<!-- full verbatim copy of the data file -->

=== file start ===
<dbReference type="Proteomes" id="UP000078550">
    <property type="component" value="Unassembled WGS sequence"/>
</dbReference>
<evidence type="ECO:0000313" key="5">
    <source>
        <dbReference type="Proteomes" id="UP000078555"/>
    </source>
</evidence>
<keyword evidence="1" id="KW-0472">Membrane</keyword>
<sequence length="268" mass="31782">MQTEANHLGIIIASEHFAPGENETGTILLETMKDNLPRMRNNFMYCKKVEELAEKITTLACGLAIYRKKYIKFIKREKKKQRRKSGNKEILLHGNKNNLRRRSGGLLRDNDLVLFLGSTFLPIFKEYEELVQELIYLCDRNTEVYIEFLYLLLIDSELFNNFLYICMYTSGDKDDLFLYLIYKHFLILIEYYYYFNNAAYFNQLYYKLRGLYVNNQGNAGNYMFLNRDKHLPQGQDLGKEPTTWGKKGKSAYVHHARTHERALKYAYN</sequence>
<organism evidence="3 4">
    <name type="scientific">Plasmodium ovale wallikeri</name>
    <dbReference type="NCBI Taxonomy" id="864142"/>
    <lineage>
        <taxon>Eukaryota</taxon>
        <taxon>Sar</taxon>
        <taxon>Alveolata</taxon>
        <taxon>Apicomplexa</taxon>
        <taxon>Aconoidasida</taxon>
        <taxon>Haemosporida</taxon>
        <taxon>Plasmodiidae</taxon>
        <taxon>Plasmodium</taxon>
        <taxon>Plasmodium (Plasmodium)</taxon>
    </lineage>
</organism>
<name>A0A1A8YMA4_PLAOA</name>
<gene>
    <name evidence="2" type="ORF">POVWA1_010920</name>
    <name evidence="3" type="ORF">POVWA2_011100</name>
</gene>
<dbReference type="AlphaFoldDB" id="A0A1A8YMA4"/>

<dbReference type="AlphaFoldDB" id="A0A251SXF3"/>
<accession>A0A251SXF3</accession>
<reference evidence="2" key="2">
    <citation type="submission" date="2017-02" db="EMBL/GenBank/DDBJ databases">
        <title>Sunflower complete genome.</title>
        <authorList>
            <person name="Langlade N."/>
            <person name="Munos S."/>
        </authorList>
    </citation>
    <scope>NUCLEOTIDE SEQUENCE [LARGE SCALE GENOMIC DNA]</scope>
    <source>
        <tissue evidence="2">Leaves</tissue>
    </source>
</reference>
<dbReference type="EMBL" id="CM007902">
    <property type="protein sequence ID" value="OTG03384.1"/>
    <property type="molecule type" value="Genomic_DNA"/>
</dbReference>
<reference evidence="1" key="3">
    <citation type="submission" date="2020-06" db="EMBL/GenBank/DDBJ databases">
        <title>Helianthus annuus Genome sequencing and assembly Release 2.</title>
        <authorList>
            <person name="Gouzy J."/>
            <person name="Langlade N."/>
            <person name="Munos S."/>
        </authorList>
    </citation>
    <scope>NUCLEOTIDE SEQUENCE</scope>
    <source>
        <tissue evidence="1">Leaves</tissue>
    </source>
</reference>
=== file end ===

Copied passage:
<dbReference type="Proteomes" id="UP000078550">
    <property type="component" value="Unassembled WGS sequence"/>
</dbReference>
<evidence type="ECO:0000313" key="5">
    <source>
        <dbReference type="Proteomes" id="UP000078555"/>
    </source>
</evidence>
<keyword evidence="1" id="KW-0472">Membrane</keyword>
<sequence length="268" mass="31782">MQTEANHLGIIIASEHFAPGENETGTILLETMKDNLPRMRNNFMYCKKVEELAEKITTLACGLAIYRKKYIKFIKREKKKQRRKSGNKEILLHGNKNNLRRRSGGLLRDNDLVLFLGSTFLPIFKEYEELVQELIYLCDRNTEVYIEFLYLLLIDSELFNNFLYICMYTSGDKDDLFLYLIYKHFLILIEYYYYFNNAAYFNQLYYKLRGLYVNNQGNAGNYMFLNRDKHLPQGQDLGKEPTTWGKKGKSAYVHHARTHERALKYAYN</sequence>
<organism evidence="3 4">
    <name type="scientific">Plasmodium ovale wallikeri</name>
    <dbReference type="NCBI Taxonomy" id="864142"/>
    <lineage>
        <taxon>Eukaryota</taxon>
        <taxon>Sar</taxon>
        <taxon>Alveolata</taxon>
        <taxon>Apicomplexa</taxon>
        <taxon>Aconoidasida</taxon>
        <taxon>Haemosporida</taxon>
        <taxon>Plasmodiidae</taxon>
        <taxon>Plasmodium</taxon>
        <taxon>Plasmodium (Plasmodium)</taxon>
    </lineage>
</organism>
<name>A0A1A8YMA4_PLAOA</name>
<gene>
    <name evidence="2" type="ORF">POVWA1_010920</name>
    <name evidence="3" type="ORF">POVWA2_011100</name>
</gene>
<dbReference type="AlphaFoldDB" id="A0A1A8YMA4"/>

<dbReference type="AlphaFoldDB" id="A0A251SXF3"/>
<accession>A0A251SXF3</accession>
<reference evidence="2" key="2">
    <citation type="submission" date="2017-02" db="EMBL/GenBank/DDBJ databases">
        <title>Sunflower complete genome.</title>
        <authorList>
            <person name="Langlade N."/>
            <person name="Munos S."/>
        </authorList>
    </citation>
    <scope>NUCLEOTIDE SEQUENCE [LARGE SCALE GENOMIC DNA]</scope>
    <source>
        <tissue evidence="2">Leaves</tissue>
    </source>
</reference>
<dbReference type="EMBL" id="CM007902">
    <property type="protein sequence ID" value="OTG03384.1"/>
    <property type="molecule type" value="Genomic_DNA"/>
</dbReference>
<reference evidence="1" key="3">
    <citation type="submission" date="2020-06" db="EMBL/GenBank/DDBJ databases">
        <title>Helianthus annuus Genome sequencing and assembly Release 2.</title>
        <authorList>
            <person name="Gouzy J."/>
            <person name="Langlade N."/>
            <person name="Munos S."/>
        </authorList>
    </citation>
    <scope>NUCLEOTIDE SEQUENCE</scope>
    <source>
        <tissue evidence="1">Leaves</tissue>
    </source>
</reference>